NPR's Cokie Roberts says instead of draining the "swamp," as politicians describe our nation's capitol, more members of Congress should bring their families when they come to serve. Roberts grew up in Washington D.C., the daughter of democratic Representative Hale Boggs, who served in the U.S. House for 28 years, and Representative Lindy Boggs, who held her husband's seat for 18 years after his death.
Roberts says when members of Congress spent time together outside the capitol, they built friendships that made it easier to compromise. She says wives became friends and children went to school together. One of Roberts' best childhood friends was the daughter of conservative republican Rep. William E. Miller from New York.
"It's very difficult to demonize someone when their child is playing Clue in your basement," says Roberts.
Roberts, who is also an author and commentator for ABC News, delivered the 2018 Levitt Lecture September 12th at the University of Iowa. The event was presented by Hancher Auditorium, and UI College of Law and the UI Lecture Committee. During this hour of River to River, we listen to that lecture as well as questions from the audience, moderated by host Ben Kieffer.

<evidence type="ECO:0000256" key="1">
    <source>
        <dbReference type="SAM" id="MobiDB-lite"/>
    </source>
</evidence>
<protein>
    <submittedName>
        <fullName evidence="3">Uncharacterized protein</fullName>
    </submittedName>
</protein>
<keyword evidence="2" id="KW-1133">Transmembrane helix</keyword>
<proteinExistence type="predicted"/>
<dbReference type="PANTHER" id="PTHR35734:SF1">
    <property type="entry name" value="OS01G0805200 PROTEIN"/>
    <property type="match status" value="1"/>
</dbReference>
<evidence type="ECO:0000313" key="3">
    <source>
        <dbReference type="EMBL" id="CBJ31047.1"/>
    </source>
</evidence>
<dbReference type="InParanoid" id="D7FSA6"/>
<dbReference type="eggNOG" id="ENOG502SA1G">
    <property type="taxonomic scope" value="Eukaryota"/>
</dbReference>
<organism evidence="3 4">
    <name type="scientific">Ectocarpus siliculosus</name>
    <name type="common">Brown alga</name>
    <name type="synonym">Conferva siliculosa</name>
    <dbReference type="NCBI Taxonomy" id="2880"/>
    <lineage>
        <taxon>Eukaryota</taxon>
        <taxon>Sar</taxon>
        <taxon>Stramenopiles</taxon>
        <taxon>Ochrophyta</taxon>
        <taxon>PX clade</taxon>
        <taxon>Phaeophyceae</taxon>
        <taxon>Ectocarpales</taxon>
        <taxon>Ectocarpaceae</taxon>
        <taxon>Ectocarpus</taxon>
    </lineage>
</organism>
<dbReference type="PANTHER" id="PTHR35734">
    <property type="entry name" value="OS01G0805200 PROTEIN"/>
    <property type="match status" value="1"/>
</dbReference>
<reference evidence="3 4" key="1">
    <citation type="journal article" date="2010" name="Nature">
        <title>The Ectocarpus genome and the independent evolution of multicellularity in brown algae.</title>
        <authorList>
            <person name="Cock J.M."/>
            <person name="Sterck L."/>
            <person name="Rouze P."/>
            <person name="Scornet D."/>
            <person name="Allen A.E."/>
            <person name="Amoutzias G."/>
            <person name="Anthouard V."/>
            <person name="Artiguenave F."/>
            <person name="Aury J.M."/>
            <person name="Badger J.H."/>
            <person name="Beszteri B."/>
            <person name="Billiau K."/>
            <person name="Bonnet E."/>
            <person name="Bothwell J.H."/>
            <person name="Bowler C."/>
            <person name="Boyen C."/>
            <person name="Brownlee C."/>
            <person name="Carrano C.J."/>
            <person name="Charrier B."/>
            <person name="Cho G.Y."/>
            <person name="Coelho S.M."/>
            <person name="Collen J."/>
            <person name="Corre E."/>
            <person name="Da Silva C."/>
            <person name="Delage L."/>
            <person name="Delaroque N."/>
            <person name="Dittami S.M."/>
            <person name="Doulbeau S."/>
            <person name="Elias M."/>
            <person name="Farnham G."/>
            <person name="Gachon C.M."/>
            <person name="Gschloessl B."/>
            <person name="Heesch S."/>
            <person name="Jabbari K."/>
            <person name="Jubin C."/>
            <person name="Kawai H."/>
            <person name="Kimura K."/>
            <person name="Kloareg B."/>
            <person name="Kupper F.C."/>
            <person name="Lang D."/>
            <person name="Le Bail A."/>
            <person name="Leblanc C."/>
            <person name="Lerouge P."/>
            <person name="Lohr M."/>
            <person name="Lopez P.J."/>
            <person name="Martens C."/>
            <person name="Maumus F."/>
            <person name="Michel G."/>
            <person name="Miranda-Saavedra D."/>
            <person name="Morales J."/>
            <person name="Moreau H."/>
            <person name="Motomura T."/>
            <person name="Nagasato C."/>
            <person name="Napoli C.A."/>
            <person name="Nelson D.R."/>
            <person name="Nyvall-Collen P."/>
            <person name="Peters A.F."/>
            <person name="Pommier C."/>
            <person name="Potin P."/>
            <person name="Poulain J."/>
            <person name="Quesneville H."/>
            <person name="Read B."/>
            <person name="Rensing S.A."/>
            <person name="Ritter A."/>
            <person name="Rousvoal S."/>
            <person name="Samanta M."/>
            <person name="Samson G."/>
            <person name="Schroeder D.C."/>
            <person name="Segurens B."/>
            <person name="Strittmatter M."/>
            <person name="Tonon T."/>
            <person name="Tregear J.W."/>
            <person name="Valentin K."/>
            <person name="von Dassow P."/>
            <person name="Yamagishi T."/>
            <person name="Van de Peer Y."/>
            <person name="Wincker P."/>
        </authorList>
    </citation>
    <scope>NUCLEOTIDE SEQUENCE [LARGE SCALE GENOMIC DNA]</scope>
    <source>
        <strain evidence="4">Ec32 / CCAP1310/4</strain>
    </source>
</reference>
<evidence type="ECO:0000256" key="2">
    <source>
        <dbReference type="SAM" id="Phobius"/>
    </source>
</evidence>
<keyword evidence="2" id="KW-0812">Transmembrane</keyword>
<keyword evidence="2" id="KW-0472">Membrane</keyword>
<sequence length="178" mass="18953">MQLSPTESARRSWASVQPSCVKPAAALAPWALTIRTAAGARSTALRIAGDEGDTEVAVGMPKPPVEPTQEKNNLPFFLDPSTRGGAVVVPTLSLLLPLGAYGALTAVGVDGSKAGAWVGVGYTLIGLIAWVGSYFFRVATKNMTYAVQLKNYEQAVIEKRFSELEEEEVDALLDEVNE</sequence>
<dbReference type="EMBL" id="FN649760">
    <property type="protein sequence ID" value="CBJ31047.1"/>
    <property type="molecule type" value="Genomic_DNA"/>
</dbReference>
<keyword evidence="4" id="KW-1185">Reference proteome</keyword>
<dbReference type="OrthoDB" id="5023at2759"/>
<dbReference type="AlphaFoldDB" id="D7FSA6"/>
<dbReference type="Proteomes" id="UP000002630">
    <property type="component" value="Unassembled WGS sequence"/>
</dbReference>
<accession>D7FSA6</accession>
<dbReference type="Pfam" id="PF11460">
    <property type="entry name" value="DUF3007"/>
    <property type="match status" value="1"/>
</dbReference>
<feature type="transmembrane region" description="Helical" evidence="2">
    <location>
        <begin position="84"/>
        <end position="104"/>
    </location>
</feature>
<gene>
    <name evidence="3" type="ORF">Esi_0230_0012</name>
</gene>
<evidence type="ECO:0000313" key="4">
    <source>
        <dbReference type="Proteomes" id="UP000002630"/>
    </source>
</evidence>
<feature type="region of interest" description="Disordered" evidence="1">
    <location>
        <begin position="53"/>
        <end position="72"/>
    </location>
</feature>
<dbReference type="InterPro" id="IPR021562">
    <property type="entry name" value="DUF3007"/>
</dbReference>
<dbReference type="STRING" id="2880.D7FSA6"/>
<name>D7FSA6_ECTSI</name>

Roberts also discussed the coming midterm elections, pointing out that the Democratic party has nominated a record 180 women to run for a seat in the U.S. House this fall. She says that novelty makes it difficult to predict whether candidates nominated by their political bases during the primary season will fare well with general election voters in November, but that we can look at patterns.
Data shows that suburban women generally like to vote for female candidates and aren't big fans of the President. A recent Marist poll shows Trump's approval rating at 34% among suburban voters, with only 28% approval among suburban women. Even so, Roberts says she's skeptical about a blue wave when most congressional districts are drawn to heavily favor one party over another, and voter suppression efforts are taking hold in many states.